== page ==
I'm just an ordinary computer geek who sews in her spare time. My mother started teaching me when I was 4 years old. That's a lot of years of sewing! Everyone keeps asking me "Where can I see pictures of what you have sewn?" and thus this blog was born.
I have not seen this show. I hope to, someday. The costume pictures and descriptions are everywhere, though, so when a friend asked me to make her a red cape, of course I was up to the job.
I found a freebie cape pattern online, and we picked up some red gabardine from fabric.com, and that was that.
Here are the cut pieces.
Then I sewed the sides to the back.
Finished the edges by just turning and sewing down, and sewing a large hook and eye to the neckline.
And then she tried it on, with the bonnet that she picked up. I did fix the shoulders later, and open up side slits for her arms to come through (marked by the safety pin). I'll try to get more pictures later and post them, but here it is. Really easy job, and she looks good!
This is the Ultimate Wallet, found at Craftsy.com.
Yes, I paid actual money for this pattern.
It was an interesting pattern, but I was lost until I watched the Youtube video. While I like videos just fine, I hate that the directions weren't clear enough that I couldn't sew the wallet without it.
However, now that I know all the tricks, I may make it again, just for the fun of it. It took about 4 hours, with a lot of ripping and re-doing.
And then I made the Hedgerow Book Bag, found here:
This was a free pattern, but really great. This one took about 45 minutes the first time.
This was a quick and easy pattern. I like it a LOT. I will probably make more of these.
It's been a full year since I last posted. I have a good reason - I bought a house!
It's a tiny house, actually a condo,and it all came about in a totally unexpected way, but here I am. Moved, unpacked, and more or less settled. Two bedrooms, two baths, which means.
I HAVE A SEWING ROOM! Yes, an actual, real room, dedicated to sewing! It's small, and I've rearranged it 3 times already, but I'm loving it.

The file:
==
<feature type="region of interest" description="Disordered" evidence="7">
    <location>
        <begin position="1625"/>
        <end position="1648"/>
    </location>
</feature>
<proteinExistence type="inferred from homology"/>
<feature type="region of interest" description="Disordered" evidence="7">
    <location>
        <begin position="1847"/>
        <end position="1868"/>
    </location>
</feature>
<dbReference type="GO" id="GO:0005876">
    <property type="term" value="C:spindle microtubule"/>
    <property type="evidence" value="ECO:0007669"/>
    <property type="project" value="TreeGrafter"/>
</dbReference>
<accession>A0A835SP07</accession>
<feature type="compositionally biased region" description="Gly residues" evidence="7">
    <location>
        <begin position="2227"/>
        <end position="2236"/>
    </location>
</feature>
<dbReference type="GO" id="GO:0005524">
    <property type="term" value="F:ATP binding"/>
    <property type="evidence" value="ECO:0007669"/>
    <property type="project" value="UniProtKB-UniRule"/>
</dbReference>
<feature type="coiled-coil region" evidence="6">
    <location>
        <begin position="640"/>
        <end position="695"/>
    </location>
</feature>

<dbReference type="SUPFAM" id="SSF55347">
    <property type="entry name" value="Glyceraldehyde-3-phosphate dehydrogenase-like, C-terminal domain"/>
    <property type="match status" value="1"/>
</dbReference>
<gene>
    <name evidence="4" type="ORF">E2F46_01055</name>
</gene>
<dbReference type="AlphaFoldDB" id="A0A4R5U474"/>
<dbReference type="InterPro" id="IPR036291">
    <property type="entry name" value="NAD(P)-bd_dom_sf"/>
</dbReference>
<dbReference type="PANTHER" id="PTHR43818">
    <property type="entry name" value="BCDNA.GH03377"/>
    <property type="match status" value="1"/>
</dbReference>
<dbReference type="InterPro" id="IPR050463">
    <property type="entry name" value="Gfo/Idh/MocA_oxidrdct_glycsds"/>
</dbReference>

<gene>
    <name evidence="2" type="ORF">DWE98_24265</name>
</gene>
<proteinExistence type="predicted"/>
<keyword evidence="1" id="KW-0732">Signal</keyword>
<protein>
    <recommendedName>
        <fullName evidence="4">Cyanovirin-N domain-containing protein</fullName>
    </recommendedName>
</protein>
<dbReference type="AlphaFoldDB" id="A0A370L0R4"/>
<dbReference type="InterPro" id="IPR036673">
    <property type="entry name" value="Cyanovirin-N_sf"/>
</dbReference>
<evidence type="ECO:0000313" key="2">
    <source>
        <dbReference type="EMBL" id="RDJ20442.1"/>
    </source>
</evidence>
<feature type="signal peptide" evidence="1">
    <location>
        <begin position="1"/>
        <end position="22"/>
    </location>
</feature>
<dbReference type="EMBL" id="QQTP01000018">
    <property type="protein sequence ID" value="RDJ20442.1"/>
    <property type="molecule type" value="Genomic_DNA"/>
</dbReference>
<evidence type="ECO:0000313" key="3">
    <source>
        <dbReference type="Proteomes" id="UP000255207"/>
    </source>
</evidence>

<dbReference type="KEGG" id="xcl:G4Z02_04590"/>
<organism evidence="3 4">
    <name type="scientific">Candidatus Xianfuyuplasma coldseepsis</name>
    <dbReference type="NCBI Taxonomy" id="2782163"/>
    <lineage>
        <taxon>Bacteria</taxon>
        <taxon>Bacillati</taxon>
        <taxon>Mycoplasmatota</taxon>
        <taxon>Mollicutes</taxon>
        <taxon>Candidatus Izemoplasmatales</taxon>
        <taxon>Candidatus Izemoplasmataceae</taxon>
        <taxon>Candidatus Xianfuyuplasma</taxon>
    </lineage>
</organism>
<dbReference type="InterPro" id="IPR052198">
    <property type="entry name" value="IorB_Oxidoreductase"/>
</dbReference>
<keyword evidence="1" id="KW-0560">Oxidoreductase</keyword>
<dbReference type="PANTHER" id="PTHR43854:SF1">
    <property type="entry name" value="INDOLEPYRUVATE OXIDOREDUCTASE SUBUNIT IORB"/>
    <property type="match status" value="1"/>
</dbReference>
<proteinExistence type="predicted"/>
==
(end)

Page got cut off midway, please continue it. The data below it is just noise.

So I've been sewing. I have a lot of fabric that I want to sew up into little things quickly that can sell at a craft fair, and I'll give the money to my church's youth group.
Here's some of the stuff:
That's all for now. I'll post more pictures, maybe if/when I ever get my sewing room settled and ......well, it'll never be neat. Everyone who sews knows that.
I've probably mentioned these before. Every year, my church collects towels, washcloths, shampoo, and other assorted health items, fill bags and give them away to the homeless.
This year I decided to give them a challenge and made 90 bags. Here they are. I know they are greatly appreciated and I love using my talent for something like this. The fabric I've been using lately is the cotton quilt backing found at fabric.com. It's a good sturdy cotton and comes in a wide variety of colors and patterns.
A friend asked me to make her a Regency corset. As always, I can't resist a challenge, so I took it on. Surprisingly, the sewing part was rather easy; it was the fitting that took a lot of time and patience. But it came out beautifully, as you will see:
Here is the pattern I used.
There were also a lot of web pages that I referenced. First thing I learned was to use a good sturdy cotton (or silk) fabric that didn't fray very much. I found a nice woven cotton at Walmart that I used for the lining, and a nice cotton twill for the outside layer.
These are the pieces, before I sewed them together.
Do you see that little dip in the top of one of the pieces? That's the underarm piece. It will be important later.
My first attempt at fitting was with the simple lining. Bad idea. Without boning, the fit just never works right! So my 2nd fitting was using 2 layers of the lining, so I could put minimal boning into the corset. That made a huge difference! Then I sewed the pieces together and fitted again. Here are some pictures.
The next learning point was to *not* use metal eyelets! They shred the lacing! And, when I tried to fit at this point, it turns out that those underarm cutouts cause a definite lack of support for the chest. Ah! So in my next attempt, I remade the sides, taking out the cutouts, and put sewn buttonholes in the back instead of metal eyelets. Success! I also put in all of the boning and the busk in front, to help with body definition.
Here are pictures of the back and the front, with boning, and the straps added. All I had to do now was shorten the straps a little, and we were done! The model graciously allowed me to take pictures for the blog.
So now I can honestly say that I have made a Regency corset. It was a fun learning experience!
I don't know why the corset looks so yellow - the fabric really was white! Must be the lighting.